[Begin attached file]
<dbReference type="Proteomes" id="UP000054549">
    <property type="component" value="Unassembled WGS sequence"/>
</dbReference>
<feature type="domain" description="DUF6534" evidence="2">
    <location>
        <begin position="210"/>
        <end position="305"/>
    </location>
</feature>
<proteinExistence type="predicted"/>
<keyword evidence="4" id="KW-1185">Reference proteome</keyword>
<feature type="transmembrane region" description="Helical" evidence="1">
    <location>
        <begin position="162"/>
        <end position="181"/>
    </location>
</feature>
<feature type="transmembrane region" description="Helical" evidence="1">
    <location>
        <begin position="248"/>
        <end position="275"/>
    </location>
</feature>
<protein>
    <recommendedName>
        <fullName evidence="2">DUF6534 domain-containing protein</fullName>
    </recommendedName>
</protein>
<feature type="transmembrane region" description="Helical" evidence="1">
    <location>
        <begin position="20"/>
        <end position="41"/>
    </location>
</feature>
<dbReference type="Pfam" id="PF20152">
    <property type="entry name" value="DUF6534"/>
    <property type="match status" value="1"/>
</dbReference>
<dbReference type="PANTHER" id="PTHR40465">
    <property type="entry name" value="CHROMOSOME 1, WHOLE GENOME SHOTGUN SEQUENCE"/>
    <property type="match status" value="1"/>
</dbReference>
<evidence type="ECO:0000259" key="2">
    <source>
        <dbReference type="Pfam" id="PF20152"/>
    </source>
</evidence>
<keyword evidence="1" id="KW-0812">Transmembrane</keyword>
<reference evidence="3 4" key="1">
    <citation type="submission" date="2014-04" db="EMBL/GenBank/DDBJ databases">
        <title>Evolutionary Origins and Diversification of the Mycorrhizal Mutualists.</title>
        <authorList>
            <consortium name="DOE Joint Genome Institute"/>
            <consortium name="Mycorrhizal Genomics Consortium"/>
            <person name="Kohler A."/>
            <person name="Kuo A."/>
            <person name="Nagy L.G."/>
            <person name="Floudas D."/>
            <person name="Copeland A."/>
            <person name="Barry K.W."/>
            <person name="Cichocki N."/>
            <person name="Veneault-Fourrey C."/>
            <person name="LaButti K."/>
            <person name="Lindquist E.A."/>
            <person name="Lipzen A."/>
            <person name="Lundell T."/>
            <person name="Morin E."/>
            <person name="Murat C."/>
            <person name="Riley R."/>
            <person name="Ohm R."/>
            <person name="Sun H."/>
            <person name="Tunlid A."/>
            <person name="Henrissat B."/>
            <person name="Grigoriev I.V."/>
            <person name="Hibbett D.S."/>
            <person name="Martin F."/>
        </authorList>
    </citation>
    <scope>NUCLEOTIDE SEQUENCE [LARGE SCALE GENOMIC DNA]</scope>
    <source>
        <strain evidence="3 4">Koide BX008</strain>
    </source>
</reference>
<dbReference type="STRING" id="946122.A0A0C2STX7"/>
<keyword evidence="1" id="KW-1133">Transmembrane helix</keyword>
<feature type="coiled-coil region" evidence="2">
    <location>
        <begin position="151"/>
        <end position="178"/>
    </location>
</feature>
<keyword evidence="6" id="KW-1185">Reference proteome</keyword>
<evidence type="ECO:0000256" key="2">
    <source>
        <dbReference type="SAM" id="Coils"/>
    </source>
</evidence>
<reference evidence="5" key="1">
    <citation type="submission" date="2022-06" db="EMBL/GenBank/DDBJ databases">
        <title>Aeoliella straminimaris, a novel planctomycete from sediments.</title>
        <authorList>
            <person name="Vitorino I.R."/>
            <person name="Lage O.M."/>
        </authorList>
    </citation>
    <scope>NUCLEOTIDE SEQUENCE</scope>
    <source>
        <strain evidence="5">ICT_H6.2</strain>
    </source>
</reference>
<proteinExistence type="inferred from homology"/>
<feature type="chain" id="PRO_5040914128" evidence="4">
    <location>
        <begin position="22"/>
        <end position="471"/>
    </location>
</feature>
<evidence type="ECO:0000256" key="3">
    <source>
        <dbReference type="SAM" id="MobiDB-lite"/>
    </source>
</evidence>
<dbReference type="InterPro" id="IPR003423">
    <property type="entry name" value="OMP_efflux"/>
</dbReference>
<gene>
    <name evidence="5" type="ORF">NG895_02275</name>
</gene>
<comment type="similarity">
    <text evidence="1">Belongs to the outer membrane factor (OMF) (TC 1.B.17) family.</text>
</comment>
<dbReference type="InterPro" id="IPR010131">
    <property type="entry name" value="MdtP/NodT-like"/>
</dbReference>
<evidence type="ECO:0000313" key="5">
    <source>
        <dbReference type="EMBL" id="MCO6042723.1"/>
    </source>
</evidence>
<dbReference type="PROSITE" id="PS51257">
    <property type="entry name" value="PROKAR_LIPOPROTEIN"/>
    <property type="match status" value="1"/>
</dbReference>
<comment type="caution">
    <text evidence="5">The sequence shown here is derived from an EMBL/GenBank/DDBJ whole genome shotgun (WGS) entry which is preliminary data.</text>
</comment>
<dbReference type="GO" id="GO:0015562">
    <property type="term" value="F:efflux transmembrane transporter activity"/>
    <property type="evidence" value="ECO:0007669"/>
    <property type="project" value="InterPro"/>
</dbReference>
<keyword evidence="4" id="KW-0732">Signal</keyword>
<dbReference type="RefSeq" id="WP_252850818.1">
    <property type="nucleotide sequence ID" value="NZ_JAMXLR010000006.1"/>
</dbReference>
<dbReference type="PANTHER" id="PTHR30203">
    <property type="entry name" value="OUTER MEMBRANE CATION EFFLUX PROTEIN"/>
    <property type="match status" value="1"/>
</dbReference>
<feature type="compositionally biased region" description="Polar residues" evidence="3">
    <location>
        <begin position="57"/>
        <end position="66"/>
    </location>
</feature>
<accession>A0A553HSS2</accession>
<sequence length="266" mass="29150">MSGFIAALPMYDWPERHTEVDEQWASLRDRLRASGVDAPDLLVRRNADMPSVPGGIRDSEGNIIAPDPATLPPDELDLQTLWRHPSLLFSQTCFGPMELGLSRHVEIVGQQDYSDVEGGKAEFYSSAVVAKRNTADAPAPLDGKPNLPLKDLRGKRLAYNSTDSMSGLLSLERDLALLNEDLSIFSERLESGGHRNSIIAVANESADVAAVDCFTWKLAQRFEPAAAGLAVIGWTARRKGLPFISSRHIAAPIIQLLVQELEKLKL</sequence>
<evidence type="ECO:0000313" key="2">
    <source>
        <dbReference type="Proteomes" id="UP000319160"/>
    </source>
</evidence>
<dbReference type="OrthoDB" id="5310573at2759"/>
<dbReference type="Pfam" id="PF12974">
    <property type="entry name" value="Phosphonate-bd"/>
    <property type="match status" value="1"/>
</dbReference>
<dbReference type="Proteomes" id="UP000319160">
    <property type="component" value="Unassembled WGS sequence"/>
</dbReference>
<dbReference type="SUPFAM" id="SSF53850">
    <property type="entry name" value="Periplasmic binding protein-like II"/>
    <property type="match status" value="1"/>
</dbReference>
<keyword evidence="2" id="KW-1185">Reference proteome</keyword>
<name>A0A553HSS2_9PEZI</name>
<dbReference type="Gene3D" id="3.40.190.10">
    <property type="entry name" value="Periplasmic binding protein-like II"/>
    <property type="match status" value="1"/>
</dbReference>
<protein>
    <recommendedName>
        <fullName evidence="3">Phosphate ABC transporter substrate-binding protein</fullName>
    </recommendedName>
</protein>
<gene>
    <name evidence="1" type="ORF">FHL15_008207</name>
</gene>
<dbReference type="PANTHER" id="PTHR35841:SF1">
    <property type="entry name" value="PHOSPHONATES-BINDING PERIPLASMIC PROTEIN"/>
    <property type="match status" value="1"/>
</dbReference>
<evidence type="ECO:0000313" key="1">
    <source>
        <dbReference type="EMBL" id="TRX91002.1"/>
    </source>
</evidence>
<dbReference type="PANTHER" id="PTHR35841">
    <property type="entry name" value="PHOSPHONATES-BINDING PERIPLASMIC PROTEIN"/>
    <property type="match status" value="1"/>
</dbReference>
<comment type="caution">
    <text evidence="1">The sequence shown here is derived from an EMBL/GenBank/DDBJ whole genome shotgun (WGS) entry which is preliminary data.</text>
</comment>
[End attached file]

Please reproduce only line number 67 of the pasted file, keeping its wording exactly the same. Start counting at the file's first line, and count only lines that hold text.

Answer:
            <person name="Morin E."/>